Benedict Carey is a New York Times mental health reporter. In last Sunday’s Times, he wrote about Joe Holt, a man with a diagnosis of schizophrenia. Mr. Holt was dealt a particularly tough deck of cards: in addition to a diagnosis of schizophrenia, he had a horrible and traumatic childhood with much loss, placement in a facility where he was physically abused, and periods of homelessness as a teenager. He now has a stable marriage, has adopted children and keeps numerous foster children, and holds two jobs, one as a computer consultant and another as a therapist (if I read that correctly). He struggles with his emotional life, but my take on this was that this is one extremely resilient man who has waged a successful battle against many demons and his story is inspirational.
So Benedict Carey often writes stories that are skeptical, if not outright critical, of the mental health field. This story did not have that tone. I found it interesting, though, that he chose a person with a diagnosis of schizophrenia who’s life was not “typical.” What did I find not typical? Read more »
*This blog post was originally published at Shrink Rap*
I saw a patient recently for parasites.
I get a sinking feeling when I see that diagnosis on the schedule, as it rarely means a real parasite. The great Pacific NW is mostly parasite free, so either it is a traveler or someone with delusions of parasitism.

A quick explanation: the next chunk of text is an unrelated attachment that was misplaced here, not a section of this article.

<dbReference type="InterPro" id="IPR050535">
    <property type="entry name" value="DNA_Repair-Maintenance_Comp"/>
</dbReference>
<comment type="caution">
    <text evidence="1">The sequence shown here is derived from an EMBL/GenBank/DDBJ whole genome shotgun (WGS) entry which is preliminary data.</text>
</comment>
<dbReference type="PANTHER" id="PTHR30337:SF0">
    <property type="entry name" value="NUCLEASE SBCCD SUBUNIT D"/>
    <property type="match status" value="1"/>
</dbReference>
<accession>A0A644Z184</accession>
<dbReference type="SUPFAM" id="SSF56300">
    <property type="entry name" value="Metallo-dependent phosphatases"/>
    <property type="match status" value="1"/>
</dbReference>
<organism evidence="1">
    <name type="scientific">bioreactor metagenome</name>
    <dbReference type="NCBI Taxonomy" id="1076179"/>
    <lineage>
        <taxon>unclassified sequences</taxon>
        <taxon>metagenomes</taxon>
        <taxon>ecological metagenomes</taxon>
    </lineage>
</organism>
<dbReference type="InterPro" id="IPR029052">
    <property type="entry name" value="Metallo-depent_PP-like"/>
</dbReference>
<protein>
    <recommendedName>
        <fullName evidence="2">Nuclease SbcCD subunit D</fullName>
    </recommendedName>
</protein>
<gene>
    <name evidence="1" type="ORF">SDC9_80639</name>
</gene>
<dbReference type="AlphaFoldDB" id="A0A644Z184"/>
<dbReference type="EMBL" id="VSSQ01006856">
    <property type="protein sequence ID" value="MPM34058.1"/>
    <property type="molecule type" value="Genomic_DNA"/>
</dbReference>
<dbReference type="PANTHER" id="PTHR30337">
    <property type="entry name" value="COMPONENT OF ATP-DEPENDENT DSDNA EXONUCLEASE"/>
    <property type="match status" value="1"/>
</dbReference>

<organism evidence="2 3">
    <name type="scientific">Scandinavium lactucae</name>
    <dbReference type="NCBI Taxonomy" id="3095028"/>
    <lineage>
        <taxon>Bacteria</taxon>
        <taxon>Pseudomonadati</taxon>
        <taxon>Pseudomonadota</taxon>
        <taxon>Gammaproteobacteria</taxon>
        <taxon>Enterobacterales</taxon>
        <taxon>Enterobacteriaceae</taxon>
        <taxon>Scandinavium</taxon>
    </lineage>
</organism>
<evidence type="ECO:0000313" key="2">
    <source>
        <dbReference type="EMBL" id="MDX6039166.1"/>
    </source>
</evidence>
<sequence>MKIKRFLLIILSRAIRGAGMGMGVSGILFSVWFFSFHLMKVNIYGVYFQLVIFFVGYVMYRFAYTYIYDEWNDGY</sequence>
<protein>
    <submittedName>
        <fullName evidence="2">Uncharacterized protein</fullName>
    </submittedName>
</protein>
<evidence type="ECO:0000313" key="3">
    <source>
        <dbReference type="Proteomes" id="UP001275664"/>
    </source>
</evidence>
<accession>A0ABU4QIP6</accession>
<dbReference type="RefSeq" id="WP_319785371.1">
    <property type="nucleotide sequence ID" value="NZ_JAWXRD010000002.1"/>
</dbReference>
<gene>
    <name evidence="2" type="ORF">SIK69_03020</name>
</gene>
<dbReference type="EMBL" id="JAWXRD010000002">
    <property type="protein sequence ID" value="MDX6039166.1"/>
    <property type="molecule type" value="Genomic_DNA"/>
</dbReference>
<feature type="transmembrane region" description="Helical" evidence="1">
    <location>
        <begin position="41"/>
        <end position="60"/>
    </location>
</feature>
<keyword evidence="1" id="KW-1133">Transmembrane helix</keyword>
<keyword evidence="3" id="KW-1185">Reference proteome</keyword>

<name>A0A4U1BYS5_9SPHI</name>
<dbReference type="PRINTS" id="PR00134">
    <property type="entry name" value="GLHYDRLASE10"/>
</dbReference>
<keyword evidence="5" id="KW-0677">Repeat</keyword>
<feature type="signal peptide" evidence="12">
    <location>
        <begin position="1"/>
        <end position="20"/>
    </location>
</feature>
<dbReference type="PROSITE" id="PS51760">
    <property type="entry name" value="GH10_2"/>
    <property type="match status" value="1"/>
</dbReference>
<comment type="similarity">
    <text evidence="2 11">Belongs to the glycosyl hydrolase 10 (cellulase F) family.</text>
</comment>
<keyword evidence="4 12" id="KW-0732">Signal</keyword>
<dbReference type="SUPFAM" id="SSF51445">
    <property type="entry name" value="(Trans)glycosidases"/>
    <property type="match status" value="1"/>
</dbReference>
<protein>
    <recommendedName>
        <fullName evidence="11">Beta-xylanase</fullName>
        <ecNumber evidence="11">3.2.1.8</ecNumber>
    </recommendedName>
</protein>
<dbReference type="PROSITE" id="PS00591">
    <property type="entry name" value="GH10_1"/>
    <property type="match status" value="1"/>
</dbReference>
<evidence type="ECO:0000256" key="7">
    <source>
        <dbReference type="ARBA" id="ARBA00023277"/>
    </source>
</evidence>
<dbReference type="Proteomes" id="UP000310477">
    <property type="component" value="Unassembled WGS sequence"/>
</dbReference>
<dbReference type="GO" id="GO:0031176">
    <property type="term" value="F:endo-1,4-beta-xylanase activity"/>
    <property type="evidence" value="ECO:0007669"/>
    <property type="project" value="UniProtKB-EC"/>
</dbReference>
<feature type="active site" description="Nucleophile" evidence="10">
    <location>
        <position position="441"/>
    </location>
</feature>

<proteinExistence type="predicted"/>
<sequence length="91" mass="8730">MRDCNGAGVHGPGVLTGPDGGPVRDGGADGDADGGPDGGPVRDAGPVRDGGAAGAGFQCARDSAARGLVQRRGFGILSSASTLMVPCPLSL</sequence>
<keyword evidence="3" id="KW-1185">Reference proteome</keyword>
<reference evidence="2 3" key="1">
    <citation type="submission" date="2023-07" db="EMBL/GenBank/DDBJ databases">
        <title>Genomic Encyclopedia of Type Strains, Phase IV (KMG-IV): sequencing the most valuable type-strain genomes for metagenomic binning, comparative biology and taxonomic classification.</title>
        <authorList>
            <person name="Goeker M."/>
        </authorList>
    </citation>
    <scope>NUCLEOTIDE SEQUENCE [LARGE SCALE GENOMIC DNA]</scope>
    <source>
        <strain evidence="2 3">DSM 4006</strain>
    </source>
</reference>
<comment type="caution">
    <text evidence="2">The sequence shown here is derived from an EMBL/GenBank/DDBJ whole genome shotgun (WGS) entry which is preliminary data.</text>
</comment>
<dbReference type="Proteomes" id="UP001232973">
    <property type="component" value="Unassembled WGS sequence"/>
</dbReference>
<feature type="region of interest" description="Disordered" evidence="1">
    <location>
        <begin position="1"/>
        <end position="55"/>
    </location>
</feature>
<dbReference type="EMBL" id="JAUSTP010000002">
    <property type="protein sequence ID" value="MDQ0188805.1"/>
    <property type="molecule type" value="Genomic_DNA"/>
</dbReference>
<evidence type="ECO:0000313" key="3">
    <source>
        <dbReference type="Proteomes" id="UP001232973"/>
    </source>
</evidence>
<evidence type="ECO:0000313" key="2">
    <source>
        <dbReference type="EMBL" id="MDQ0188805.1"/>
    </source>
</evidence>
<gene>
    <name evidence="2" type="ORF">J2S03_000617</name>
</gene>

The latter comes in two forms: the classic form and Morgellons. Neither are likely to lead to a meaningful patient-doctor interaction, since it usually means conflict between my assessment of the problem and the patients assessment of the problem. There is rarely a middle ground upon which to meet. The most memorable case of delusions of parasitism I have seen was a patient who I saw in clinic who, while we talked, ate a raw garlic clove about every minute.
“Why the garlic?” I asked.
“To keep the parasites at bay,” he told me.
I asked him to describe the parasite. He told me they floated in the air, fell on his skin, and then burrowed in. Then he later plucked them out of his nose.
At this point he took out a large bottle that rattled as he shook it.
“I keep them in here,” he said as he screwed off the lid and dumped about 3 cups with of dried boogers on the exam table.
To my credit I neither screamed nor vomited, although for a year I could not eat garlic. It was during this time I was attacked by a vampire, and joined the ranks of the undead. Read more »
*This blog post was originally published at Science-Based Medicine*